When I think of ramen, I think of the packages of ramen my mom would pack for me to take back with me to L.A. during my college years. As a starving college student, this was the perfect meal. I would add an egg to it, and perhaps some thinly sliced green onions for a bit more flavor and color. Fast forward a bunch of years later and after vacationing in Tokyo in the summer of 2008, my interest in ramen was re-awakened. Ramen in Japan is a full meal, complete with meat or fish, vegetables and of course noodles. Ramen can also be kicked up several notches on the spice meter. We visited a number of ramen houses in the Tokyo and each time, I was left completely satisfied and very full. I still enjoy Nissin’s Top Ramen when I want a quick ramen hit but this was Japanese comfort food at its best and imagine how excited I was when I found out that there was a ramen house close to home!
We’ve been going to Koraku’s Sherman Oaks location for over a year now. While it is a ramen house, Koraku also serves up an eclectic Japanese menu. Here you’ll not only find 27 different types of ramen on the menu, but you’ll also find tonkatsu, a variety of curry dishes, and yakisoba. And if that weren’t enough, the menu is infused with a handful of Korean and Chinese dishes as well.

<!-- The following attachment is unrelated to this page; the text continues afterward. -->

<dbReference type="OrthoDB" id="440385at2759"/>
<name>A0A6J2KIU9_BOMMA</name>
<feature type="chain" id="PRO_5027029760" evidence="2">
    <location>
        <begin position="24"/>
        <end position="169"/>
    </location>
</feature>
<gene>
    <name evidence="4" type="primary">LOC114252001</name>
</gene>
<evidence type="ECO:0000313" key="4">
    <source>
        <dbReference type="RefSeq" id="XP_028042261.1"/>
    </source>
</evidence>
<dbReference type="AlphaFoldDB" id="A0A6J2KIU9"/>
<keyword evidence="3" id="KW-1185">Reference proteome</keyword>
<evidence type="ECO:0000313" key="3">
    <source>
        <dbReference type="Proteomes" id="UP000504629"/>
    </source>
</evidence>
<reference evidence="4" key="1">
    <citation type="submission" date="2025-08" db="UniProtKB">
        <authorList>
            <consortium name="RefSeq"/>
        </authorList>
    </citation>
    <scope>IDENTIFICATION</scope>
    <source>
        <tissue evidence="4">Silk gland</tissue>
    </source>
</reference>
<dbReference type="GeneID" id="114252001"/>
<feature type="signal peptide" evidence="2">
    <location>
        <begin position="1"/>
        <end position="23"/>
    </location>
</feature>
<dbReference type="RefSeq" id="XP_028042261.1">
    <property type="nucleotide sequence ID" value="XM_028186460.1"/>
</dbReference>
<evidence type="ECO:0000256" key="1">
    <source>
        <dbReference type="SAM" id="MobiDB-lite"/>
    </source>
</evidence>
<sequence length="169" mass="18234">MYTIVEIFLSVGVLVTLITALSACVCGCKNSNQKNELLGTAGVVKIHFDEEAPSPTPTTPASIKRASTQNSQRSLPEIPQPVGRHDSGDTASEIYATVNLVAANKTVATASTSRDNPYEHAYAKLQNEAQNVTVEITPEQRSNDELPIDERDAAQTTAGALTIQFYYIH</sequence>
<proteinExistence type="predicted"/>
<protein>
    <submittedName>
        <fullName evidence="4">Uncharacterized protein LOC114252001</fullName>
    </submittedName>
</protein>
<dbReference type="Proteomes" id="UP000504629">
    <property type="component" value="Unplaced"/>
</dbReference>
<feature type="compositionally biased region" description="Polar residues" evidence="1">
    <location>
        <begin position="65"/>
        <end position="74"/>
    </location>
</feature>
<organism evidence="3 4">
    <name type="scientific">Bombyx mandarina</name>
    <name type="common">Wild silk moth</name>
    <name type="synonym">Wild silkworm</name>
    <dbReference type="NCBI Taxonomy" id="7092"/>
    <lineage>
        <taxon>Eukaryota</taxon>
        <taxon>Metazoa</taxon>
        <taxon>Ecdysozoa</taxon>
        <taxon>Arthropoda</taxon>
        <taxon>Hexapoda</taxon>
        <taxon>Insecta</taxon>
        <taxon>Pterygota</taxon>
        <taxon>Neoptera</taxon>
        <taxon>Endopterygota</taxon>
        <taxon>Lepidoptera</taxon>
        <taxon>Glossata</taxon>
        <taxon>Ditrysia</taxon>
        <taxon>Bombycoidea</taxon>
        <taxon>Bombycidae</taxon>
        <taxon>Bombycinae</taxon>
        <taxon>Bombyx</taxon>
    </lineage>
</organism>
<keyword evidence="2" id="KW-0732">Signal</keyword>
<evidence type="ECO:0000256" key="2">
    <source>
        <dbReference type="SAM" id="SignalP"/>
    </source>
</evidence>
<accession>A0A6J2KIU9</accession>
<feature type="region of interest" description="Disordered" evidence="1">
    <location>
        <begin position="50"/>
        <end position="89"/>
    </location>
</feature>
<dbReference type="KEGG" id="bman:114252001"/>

At the end of the day, however, it’s all about ramen. My favorite is #29, Tenshin Men–ramen submerged in a soy sauced based soup, topped with a generously-sized shrimp omelette and garnished with green onions. I love this soup and have not yet been able to finish off an entire bowl. (Did I mention that they serve their ramen in these gigantic bowls)? It’s hearty and filling and oh so comforting. The biggest challenge is keeping the noodles from slipping off of your chopsticks!
Hubby ordered #44, the Gegikara Gyuniku Tamago Ramen, which is a hot and spicy soup with a generous serving of beef, egg and vegetables. It’s his favorite and he always finishes it to the last drop (and breaks out a sweat too)!
Son #2 ordered the Menchi Katsu, a hamburger cutlet breaded and fried served with a shredded cabbage slaw and macaroni salad. I thought the cutlet was over done but Son #2 enjoyed the dish.
Koraku’s food is homestyle cooking, generously served and surprisingly, reasonable in price. It will fill your tummy and warm your soul. You can either opt to dine in their modest restaurant (the restaurant boasts two booths, a handful of tables and seating at the bar so that you can watch the action in the kitchen) or you can order it to go. I usually get it to go if I’m hosting “Drama Night” at the house with my girlfriends (did I mention that I love to watch Japanese and Korean dramas?).
14425 Ventura Boulevard
Sherman Oaks, California
Phone: 818. 906.0045
Menu can be found at SPORQ‘s website.